Note that in place of equation (I) used in the above embodiment, equation (III) below is used, and the number of data of pattern width values X and corresponding light intensity values Y is given as n (n≧3), as shown in FIG. 4B. Then, the following equation (IV) having optimal coefficients a11, a21, . . . , c1 determined by the method of least squares is determined, so that the line width of the resist film canbe accurately calculated as a bottom value from equation (IV).

y=a1Xn-2 +a2Xn-3 . . . c                         (III)

y1=a11 X1n-2 +a12 X1n-3 . . . c1       (IV)

In the above embodiment, the present invention is applied to line width measurement of a resist pattern. However, the present invention can be applied to any other line portion recognition, i.e., pattern recognitions such as character recognition or cell pattern recognition.

Patent Citations
Cited PatentFiling datePublication dateApplicantTitle
US3936665 *Apr 29, 1974Feb 3, 1976Industrial Nucleonics CorporationSheet material characteristic measuring, monitoring and controlling method and apparatus using data profile generated and evaluated by computer means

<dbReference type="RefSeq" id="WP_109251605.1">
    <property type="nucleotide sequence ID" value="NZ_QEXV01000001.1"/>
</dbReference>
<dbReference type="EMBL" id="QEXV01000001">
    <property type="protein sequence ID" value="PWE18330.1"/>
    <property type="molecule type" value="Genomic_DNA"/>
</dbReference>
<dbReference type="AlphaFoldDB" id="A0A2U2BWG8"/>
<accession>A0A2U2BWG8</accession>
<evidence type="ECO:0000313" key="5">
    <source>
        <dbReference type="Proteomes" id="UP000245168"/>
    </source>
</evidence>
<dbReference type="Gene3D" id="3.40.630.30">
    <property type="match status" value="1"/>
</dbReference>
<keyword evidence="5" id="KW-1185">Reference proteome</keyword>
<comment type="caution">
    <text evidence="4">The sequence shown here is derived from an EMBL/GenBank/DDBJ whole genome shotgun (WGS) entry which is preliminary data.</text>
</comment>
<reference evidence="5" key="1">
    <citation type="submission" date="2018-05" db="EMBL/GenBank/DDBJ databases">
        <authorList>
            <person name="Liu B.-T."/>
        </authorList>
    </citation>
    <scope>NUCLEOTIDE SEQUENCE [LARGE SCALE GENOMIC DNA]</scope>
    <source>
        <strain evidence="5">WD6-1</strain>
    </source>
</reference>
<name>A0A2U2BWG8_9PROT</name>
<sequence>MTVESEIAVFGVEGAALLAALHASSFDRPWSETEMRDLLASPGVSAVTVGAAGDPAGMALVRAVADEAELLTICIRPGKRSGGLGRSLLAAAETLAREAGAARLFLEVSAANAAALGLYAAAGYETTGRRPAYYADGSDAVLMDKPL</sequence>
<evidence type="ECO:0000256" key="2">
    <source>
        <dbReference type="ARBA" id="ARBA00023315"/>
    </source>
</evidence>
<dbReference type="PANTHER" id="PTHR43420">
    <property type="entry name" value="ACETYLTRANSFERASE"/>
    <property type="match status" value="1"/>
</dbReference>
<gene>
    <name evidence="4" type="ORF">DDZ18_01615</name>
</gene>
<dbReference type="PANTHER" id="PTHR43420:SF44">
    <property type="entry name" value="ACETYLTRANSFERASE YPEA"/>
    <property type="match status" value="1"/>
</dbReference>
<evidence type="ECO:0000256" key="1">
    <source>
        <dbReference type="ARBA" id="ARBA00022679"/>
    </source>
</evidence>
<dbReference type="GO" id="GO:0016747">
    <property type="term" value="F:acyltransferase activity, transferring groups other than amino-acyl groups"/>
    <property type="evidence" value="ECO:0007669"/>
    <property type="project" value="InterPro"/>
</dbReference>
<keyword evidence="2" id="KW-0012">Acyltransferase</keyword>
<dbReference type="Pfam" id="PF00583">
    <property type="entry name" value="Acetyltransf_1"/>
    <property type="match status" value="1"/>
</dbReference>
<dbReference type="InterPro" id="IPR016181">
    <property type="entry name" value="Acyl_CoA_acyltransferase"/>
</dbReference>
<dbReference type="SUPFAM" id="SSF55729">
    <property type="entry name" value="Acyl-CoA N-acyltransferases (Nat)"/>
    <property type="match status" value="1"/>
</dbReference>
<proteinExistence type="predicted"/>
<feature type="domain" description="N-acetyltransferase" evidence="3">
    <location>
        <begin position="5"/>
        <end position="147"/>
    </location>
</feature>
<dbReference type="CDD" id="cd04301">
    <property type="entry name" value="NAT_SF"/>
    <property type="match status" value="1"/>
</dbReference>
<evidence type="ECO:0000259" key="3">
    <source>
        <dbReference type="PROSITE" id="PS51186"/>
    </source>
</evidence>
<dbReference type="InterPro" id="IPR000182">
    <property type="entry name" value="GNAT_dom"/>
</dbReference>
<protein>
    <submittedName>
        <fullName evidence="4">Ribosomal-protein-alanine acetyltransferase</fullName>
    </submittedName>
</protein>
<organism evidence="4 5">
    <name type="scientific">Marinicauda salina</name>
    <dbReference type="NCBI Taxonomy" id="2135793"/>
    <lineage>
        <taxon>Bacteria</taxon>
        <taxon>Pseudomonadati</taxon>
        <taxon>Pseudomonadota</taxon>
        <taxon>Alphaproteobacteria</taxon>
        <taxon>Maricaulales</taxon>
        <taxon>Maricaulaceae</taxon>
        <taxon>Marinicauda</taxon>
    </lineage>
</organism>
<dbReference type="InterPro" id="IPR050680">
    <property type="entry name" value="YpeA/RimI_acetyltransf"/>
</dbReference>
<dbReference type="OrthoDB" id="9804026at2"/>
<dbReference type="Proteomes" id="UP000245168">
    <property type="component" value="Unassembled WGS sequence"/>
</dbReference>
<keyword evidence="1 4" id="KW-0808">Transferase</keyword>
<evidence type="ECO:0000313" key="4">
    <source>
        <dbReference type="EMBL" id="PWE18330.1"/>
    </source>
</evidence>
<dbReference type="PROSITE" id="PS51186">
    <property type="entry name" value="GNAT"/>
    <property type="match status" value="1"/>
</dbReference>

US4570180 *May 26, 1983Feb 11, 1986International Business Machines CorporationMethod for automatic optical inspection
US4656663 *Aug 6, 1984Apr 7, 1987E. I. Du Pont De Nemours And CompanyMethod of film inspection with a microscopical image analyzer
US4744662 *Jul 2, 1986May 17, 1988Nippon Kogaku K. K.Apparatus for measuring dimensions of micropattern
US4811410 *Oct 23, 1987Mar 7, 1989American Telephone And Telegraph CompanyLinescan inspection system for circuit boards
Referenced by
Citing PatentFiling datePublication dateApplicantTitle
US5086477 *Aug 7, 1990Feb 4, 1992Northwest Technology Corp.Automated system for extracting design and layout information from an integrated circuit
US5103412 *Nov 15, 1990Apr 7, 1992Matsushita Electric Industrial Co., Ltd.Width measuring device
US5107449 *Jun 24, 1991Apr 21, 1992Canon Kabushiki KaishaDistance measuring device